An academic sets out to expose “The Great Accreditation Farce” but his efforts border on the farcical. “By awarding accreditation to religious colleges, the process confers legitimacy on institutions that systematically undermine the most fundamental purposes of higher education,” Peter Conn wrote in The Chronicle of Higher Education. “Skeptical and unfettered inquiry is the hallmark of American teaching and research.”
“However, such inquiry cannot flourish—in many cases, cannot even survive—inside institutions that erect religious tests for truth.” Conn is an English professor at Penn.
“This, in my view, can only be described as a scandal,” Conn avers. “Providing accreditation to colleges like Wheaton makes a mockery of whatever academic and intellectual standards the process of accreditation is supposed to uphold. If accrediting agencies are playing by the rules in this continuing fiasco, then the rules have to be changed—or interpreted more aggressively, so that ‘respect’ for ‘belief systems’ does not entail approving the subversion of our core academic mission by this or that species of dogma.”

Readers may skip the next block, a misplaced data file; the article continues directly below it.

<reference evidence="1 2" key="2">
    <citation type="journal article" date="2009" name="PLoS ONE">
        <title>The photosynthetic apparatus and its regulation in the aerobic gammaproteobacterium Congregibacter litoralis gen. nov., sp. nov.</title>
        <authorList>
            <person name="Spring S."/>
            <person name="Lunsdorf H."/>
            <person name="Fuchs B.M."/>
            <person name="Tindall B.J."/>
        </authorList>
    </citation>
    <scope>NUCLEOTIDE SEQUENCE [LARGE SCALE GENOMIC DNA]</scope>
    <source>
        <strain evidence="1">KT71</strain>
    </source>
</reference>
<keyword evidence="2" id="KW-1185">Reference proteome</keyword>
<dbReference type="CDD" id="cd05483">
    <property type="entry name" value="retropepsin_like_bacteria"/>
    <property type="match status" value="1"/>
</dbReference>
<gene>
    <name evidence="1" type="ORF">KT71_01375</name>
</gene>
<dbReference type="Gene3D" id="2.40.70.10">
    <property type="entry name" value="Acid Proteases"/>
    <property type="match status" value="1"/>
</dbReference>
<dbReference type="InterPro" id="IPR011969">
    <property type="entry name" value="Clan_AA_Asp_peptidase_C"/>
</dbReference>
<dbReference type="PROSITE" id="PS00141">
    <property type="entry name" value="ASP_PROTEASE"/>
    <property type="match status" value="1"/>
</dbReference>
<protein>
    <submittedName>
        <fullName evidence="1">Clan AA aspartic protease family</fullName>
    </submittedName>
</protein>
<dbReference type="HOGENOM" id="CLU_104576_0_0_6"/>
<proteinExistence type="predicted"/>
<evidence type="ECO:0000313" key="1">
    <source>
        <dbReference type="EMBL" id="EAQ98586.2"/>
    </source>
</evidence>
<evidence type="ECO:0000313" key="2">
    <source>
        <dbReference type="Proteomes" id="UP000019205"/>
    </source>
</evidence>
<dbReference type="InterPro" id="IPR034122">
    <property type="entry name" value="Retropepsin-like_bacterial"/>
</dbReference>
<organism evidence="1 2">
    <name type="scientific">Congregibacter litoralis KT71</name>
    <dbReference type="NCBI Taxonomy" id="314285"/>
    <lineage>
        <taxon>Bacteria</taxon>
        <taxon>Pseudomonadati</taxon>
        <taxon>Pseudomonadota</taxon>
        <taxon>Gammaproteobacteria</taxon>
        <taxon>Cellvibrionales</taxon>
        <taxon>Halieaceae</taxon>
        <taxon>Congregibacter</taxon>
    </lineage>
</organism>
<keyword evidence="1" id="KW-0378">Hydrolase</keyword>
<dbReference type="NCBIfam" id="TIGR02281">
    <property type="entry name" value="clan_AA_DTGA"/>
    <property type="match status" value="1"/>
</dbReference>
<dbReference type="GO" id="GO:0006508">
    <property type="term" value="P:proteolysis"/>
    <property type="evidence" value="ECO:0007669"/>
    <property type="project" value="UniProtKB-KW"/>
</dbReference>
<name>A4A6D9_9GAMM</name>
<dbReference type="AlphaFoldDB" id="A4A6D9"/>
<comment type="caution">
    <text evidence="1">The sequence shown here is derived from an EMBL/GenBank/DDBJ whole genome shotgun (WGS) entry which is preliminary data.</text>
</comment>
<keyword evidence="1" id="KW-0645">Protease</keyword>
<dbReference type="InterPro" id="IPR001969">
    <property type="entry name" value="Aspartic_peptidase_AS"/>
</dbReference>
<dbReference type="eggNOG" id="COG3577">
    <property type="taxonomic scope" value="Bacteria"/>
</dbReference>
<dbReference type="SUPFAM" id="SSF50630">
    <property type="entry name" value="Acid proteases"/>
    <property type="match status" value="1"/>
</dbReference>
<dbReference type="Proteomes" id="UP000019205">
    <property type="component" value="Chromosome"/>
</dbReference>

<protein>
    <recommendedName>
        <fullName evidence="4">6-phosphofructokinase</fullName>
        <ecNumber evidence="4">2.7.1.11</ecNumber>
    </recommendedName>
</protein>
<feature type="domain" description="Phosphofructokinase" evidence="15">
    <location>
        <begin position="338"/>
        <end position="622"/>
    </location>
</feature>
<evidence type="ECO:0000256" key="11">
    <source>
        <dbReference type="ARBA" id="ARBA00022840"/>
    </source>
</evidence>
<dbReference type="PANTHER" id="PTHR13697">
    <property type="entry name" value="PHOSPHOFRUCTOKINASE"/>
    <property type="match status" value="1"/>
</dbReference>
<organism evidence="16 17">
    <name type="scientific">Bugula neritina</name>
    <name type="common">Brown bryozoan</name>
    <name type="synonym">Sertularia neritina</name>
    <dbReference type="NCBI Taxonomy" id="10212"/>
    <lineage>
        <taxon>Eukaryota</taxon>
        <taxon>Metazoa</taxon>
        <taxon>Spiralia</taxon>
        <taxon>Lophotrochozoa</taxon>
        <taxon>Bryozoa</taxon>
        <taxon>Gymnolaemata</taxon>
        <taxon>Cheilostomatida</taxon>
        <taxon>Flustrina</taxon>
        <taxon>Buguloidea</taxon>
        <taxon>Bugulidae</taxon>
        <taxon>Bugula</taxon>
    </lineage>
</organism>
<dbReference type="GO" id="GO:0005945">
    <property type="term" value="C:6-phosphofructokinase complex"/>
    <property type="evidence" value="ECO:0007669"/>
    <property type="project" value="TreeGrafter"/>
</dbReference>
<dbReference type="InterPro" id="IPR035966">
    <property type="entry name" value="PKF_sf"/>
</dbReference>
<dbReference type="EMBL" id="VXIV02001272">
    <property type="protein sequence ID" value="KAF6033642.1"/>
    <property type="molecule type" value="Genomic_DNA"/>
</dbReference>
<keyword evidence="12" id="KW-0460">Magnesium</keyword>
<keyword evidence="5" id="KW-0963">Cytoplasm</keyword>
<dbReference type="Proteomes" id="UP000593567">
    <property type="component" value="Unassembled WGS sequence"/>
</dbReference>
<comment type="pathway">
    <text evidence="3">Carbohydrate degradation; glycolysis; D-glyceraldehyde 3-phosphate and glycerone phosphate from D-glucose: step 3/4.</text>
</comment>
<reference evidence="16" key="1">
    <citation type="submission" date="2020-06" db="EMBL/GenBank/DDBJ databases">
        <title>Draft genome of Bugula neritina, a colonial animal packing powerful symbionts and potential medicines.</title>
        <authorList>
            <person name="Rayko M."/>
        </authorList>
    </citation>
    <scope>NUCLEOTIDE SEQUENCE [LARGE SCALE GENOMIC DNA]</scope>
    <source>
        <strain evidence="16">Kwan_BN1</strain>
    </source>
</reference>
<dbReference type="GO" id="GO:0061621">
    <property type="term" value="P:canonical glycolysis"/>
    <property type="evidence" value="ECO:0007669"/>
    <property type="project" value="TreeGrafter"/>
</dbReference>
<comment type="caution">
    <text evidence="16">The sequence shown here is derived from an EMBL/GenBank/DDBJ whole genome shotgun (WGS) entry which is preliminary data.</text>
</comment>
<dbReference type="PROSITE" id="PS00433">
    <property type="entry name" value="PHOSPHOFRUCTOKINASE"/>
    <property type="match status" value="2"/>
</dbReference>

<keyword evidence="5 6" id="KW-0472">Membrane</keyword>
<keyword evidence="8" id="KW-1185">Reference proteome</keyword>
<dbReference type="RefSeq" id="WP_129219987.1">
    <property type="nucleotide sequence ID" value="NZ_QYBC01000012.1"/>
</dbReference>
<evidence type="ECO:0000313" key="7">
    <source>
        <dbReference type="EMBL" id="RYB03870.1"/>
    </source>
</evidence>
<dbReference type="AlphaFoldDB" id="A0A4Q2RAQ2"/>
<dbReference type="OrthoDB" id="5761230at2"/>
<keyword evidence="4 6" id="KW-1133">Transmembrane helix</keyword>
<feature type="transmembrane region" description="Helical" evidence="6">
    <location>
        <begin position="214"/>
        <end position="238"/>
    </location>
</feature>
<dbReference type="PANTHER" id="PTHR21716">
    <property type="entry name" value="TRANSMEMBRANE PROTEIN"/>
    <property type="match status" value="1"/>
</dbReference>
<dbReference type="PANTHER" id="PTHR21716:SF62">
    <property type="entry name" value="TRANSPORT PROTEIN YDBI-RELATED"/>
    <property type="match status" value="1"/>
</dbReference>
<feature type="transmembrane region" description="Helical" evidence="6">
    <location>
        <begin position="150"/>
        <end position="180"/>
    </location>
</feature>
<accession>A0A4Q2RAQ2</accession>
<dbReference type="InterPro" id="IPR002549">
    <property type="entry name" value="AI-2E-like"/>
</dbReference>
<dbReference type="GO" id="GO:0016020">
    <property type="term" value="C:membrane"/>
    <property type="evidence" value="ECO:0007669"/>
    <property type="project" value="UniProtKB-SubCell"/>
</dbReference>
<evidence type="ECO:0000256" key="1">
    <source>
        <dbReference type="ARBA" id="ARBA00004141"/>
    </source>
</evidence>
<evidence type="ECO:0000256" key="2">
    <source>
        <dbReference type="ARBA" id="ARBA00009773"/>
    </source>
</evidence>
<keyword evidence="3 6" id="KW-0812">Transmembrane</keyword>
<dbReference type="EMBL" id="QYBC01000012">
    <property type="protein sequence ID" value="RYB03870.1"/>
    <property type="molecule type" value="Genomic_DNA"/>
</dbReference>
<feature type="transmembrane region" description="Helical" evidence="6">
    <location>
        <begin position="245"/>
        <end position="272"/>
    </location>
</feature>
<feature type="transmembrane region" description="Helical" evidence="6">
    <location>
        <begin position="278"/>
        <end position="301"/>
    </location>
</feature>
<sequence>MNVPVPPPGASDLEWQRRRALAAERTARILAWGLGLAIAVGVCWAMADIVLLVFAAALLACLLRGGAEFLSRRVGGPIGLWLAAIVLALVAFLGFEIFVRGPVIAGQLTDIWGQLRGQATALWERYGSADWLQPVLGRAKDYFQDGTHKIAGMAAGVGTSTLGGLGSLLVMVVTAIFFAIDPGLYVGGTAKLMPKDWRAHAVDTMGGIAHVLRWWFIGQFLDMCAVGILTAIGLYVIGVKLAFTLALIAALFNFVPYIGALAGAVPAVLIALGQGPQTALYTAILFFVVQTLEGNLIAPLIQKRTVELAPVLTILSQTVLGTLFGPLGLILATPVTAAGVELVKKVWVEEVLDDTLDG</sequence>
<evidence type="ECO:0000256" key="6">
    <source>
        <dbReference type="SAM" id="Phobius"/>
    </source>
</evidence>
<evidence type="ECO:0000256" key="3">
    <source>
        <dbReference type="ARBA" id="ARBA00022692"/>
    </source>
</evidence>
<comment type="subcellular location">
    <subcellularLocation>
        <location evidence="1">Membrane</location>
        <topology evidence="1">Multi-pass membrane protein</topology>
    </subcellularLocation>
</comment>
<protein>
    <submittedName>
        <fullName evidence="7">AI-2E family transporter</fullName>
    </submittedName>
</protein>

Economist Richard Vedder has written of the rather farcical way in which college accreditation is pursued, with administrators, effectively, accrediting themselves. “For example 83% of the board for Middle States Commission on Higher Education is comprised of people that work for institutions that they then accredit,” Vedder wrote. Nevertheless, to even suggest that free and open inquiry is what is being pursued in secular universities is a bit of a reach, particularly in a year in which a number of universities disinvited commencement speakers who were even mildly outside their political comfort zone.
Yet and still, Conn goes on to, perhaps inadvertently make a good point. “I also object to the expenditure of taxpayer dollars in support of religious ideology, in particular when that ideology has set itself in opposition to the findings of modern science,” he argues.
As we have found, when private religious colleges start pursuing government aid, they lose at least some of their spiritual grounding. This is particularly notable in Catholic institutions of higher learning. For example, it’s hard to find an actual Crucifix at Holy Cross, or, for that matter, many other Catholic colleges and universities.